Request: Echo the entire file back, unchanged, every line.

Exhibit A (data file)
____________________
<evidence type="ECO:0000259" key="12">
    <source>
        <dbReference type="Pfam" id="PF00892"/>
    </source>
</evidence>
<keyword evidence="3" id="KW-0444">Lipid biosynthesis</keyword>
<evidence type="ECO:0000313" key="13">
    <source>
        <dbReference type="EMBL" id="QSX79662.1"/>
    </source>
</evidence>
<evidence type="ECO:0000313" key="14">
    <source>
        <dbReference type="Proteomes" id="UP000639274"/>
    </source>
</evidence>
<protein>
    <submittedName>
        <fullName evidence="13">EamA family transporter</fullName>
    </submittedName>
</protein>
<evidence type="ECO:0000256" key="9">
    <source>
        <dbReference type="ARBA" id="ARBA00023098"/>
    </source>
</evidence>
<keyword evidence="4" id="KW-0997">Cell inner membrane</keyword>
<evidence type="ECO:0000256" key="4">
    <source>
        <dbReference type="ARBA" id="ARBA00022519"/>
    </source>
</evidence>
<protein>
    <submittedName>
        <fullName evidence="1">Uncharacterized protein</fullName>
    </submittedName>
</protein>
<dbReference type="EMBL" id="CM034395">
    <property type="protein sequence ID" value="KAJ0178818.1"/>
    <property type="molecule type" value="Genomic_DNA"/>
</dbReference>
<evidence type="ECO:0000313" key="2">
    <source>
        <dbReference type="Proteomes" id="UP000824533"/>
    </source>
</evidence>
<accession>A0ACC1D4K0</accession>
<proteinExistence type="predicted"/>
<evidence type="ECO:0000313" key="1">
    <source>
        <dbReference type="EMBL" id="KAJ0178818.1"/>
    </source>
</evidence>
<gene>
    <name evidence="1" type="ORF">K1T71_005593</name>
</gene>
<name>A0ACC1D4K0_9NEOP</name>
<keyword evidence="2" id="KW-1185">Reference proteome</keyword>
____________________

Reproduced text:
<evidence type="ECO:0000259" key="12">
    <source>
        <dbReference type="Pfam" id="PF00892"/>
    </source>
</evidence>
<keyword evidence="3" id="KW-0444">Lipid biosynthesis</keyword>
<evidence type="ECO:0000313" key="13">
    <source>
        <dbReference type="EMBL" id="QSX79662.1"/>
    </source>
</evidence>
<evidence type="ECO:0000313" key="14">
    <source>
        <dbReference type="Proteomes" id="UP000639274"/>
    </source>
</evidence>
<protein>
    <submittedName>
        <fullName evidence="13">EamA family transporter</fullName>
    </submittedName>
</protein>
<evidence type="ECO:0000256" key="9">
    <source>
        <dbReference type="ARBA" id="ARBA00023098"/>
    </source>
</evidence>
<keyword evidence="4" id="KW-0997">Cell inner membrane</keyword>
<evidence type="ECO:0000256" key="4">
    <source>
        <dbReference type="ARBA" id="ARBA00022519"/>
    </source>
</evidence>
<protein>
    <submittedName>
        <fullName evidence="1">Uncharacterized protein</fullName>
    </submittedName>
</protein>
<dbReference type="EMBL" id="CM034395">
    <property type="protein sequence ID" value="KAJ0178818.1"/>
    <property type="molecule type" value="Genomic_DNA"/>
</dbReference>
<evidence type="ECO:0000313" key="2">
    <source>
        <dbReference type="Proteomes" id="UP000824533"/>
    </source>
</evidence>
<accession>A0ACC1D4K0</accession>
<proteinExistence type="predicted"/>
<evidence type="ECO:0000313" key="1">
    <source>
        <dbReference type="EMBL" id="KAJ0178818.1"/>
    </source>
</evidence>
<gene>
    <name evidence="1" type="ORF">K1T71_005593</name>
</gene>
<name>A0ACC1D4K0_9NEOP</name>
<keyword evidence="2" id="KW-1185">Reference proteome</keyword>